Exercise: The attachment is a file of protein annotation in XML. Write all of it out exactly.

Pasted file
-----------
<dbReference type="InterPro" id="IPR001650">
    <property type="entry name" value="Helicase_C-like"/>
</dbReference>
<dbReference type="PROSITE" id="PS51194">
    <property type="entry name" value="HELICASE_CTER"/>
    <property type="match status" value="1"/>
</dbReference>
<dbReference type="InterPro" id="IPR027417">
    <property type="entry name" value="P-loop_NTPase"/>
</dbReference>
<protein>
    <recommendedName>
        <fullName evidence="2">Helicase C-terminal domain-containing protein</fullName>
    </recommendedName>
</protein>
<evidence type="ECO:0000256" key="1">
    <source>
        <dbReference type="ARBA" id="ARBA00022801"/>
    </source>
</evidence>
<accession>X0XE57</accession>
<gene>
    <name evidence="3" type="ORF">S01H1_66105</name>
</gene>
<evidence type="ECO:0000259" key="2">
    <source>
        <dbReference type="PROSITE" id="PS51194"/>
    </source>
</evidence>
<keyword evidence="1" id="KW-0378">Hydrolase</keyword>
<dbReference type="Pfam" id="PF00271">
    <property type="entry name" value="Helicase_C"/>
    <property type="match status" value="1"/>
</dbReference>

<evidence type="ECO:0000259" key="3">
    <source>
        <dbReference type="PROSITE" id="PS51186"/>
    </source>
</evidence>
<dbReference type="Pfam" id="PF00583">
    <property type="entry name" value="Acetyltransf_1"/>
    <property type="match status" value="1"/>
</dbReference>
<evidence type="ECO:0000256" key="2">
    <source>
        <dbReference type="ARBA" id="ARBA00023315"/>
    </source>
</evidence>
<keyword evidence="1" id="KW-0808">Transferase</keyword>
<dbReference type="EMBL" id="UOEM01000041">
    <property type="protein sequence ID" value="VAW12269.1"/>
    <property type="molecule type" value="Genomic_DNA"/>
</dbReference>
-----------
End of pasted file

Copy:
<dbReference type="InterPro" id="IPR001650">
    <property type="entry name" value="Helicase_C-like"/>
</dbReference>
<dbReference type="PROSITE" id="PS51194">
    <property type="entry name" value="HELICASE_CTER"/>
    <property type="match status" value="1"/>
</dbReference>
<dbReference type="InterPro" id="IPR027417">
    <property type="entry name" value="P-loop_NTPase"/>
</dbReference>
<protein>
    <recommendedName>
        <fullName evidence="2">Helicase C-terminal domain-containing protein</fullName>
    </recommendedName>
</protein>
<evidence type="ECO:0000256" key="1">
    <source>
        <dbReference type="ARBA" id="ARBA00022801"/>
    </source>
</evidence>
<accession>X0XE57</accession>
<gene>
    <name evidence="3" type="ORF">S01H1_66105</name>
</gene>
<evidence type="ECO:0000259" key="2">
    <source>
        <dbReference type="PROSITE" id="PS51194"/>
    </source>
</evidence>
<keyword evidence="1" id="KW-0378">Hydrolase</keyword>
<dbReference type="Pfam" id="PF00271">
    <property type="entry name" value="Helicase_C"/>
    <property type="match status" value="1"/>
</dbReference>

<evidence type="ECO:0000259" key="3">
    <source>
        <dbReference type="PROSITE" id="PS51186"/>
    </source>
</evidence>
<dbReference type="Pfam" id="PF00583">
    <property type="entry name" value="Acetyltransf_1"/>
    <property type="match status" value="1"/>
</dbReference>
<evidence type="ECO:0000256" key="2">
    <source>
        <dbReference type="ARBA" id="ARBA00023315"/>
    </source>
</evidence>
<keyword evidence="1" id="KW-0808">Transferase</keyword>
<dbReference type="EMBL" id="UOEM01000041">
    <property type="protein sequence ID" value="VAW12269.1"/>
    <property type="molecule type" value="Genomic_DNA"/>
</dbReference>